No one can claim a shortage of Broadway musicals about Brill Building artists who became household names—between them, Frankie Valli and the Four Seasons (Jersey Boys) and Carole King (Beautiful) have the Baby Boomer market cornered—so it seems fitting that Piece of My Heart, an engaging and surprisingly sexy new musical about lesser-known chart-topping songwriter Bert Berns, opened on a more modest scale Off Broadway Monday, at the Pershing Square Signature Center.

Piece2Writer of ubiquitous ‘60s hits like “Twist and Shout” and “Cry Baby,” Berns didn’t attain the notoriety of some of his peers, perhaps due to his early death from a heart condition at age 38. With two of his children as lead producers, the new musical tells the story of Berns’ career and his surviving family’s conflict over promoting his legacy.

Berns’ daughter Jessie (Leslie Kritzer) is called to New York City by her dad’s old friend and manager Wazzel (Joseph Siravo), warning her that Berns’ catalogue is in danger of being sold off for a lump sum by her mother (Linda Hart). Predictably, in dad’s Brill Building office, Jessie discovers who her father really was, herself by extension, and finally confronts her mother.

Piece4While its underlying plot is only slightly more original than the E! True Hollywood Story blueprint of its Broadway predecessors, Daniel Goldfarb’s book steers the show, rather than taking a backseat to showcasing the songwriter's hits. Instead of a litany of studio sessions or live performances, Berns’ songs are, for the most part, integrated into the musical’s several love stories. And because much of his music is about different stages of love, the formula works quite well.

Playing a relatively unknown, behind-the-scenes artist is a different kind of challenge from playing an icon, and Zak Resnick’s pitch perfect performance proves he has the makings of a star himself. His voice is both sweet and strong, and he manages to bring a modern sort of sex appeal to Berns that’s rare and refreshing to see in a jukebox musical.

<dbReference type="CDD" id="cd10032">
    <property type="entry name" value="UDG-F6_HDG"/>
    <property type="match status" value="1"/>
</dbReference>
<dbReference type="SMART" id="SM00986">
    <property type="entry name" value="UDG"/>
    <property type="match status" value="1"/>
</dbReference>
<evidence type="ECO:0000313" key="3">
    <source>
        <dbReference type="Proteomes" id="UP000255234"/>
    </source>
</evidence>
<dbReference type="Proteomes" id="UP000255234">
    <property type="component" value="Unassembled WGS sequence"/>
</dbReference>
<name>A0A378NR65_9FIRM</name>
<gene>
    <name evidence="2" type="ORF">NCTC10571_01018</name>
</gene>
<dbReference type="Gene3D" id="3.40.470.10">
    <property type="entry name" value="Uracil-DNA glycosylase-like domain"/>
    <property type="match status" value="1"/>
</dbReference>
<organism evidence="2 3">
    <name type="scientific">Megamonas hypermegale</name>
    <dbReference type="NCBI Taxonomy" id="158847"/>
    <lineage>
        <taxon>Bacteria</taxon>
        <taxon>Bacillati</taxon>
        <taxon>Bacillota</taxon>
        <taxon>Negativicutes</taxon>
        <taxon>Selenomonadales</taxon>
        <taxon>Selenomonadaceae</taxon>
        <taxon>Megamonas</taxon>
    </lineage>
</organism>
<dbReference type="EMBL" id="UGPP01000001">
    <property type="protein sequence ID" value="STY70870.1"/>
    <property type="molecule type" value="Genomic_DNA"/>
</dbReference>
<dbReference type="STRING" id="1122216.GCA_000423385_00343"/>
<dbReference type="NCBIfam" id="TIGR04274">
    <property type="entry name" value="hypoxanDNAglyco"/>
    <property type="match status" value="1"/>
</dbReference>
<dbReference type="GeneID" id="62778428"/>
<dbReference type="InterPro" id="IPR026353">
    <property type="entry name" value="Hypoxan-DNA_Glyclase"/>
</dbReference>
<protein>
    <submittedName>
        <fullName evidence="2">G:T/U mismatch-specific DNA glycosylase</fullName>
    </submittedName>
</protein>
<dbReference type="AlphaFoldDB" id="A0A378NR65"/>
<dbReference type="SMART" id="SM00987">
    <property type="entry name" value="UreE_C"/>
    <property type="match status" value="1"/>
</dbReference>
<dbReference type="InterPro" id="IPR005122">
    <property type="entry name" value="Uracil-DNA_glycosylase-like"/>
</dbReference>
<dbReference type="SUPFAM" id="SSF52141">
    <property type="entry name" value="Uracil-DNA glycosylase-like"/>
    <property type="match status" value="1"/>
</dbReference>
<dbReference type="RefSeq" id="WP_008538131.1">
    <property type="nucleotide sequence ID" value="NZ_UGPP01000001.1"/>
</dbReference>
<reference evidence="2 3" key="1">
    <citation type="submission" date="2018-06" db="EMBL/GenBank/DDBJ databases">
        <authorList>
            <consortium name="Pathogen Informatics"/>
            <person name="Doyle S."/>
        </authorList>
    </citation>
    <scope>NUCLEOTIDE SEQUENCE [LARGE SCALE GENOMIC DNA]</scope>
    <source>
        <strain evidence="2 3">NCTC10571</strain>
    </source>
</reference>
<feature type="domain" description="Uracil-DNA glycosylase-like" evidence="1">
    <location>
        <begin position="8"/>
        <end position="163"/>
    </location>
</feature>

Piece3Director-choreographer Denis Jones hints toward the decade of sexual excitement the songs portend, rather than their author’s achy-breaky heart—to fine affect. While dance numbers pay homage to the decade’s musical mix of styles, Jones forgoes nostalgia for originality and brings a carnal energy to songs otherwise known for being saccharine, if not exactly chaste.

Unlike most artists who die young, Berns knows his heart condition will lead to an early death, fueling his drive to succeed. His story (despite being true) is a potential minefield of clichés that the production for the most part successfully avoids. Maybe because its producers have their father’s legacy as their primary concern, Piece of My Heart stays focused on telling Berns’ story and making his songs sound their best, rather than pleasing the crowd—though it does that, too.  

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Follow Naveen Kumar on Twitter: @Mr_NaveenKumar (photos:jenny anderson)


First Look: Andrew Rannells as Hedwig

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Andrew Rannells is set to take over for Neil Patrick Harris next month as Hedwig in the Broadway hit Hedwig and the Angry Inch. Here's a first look at Rannells as the East German transgender rock star.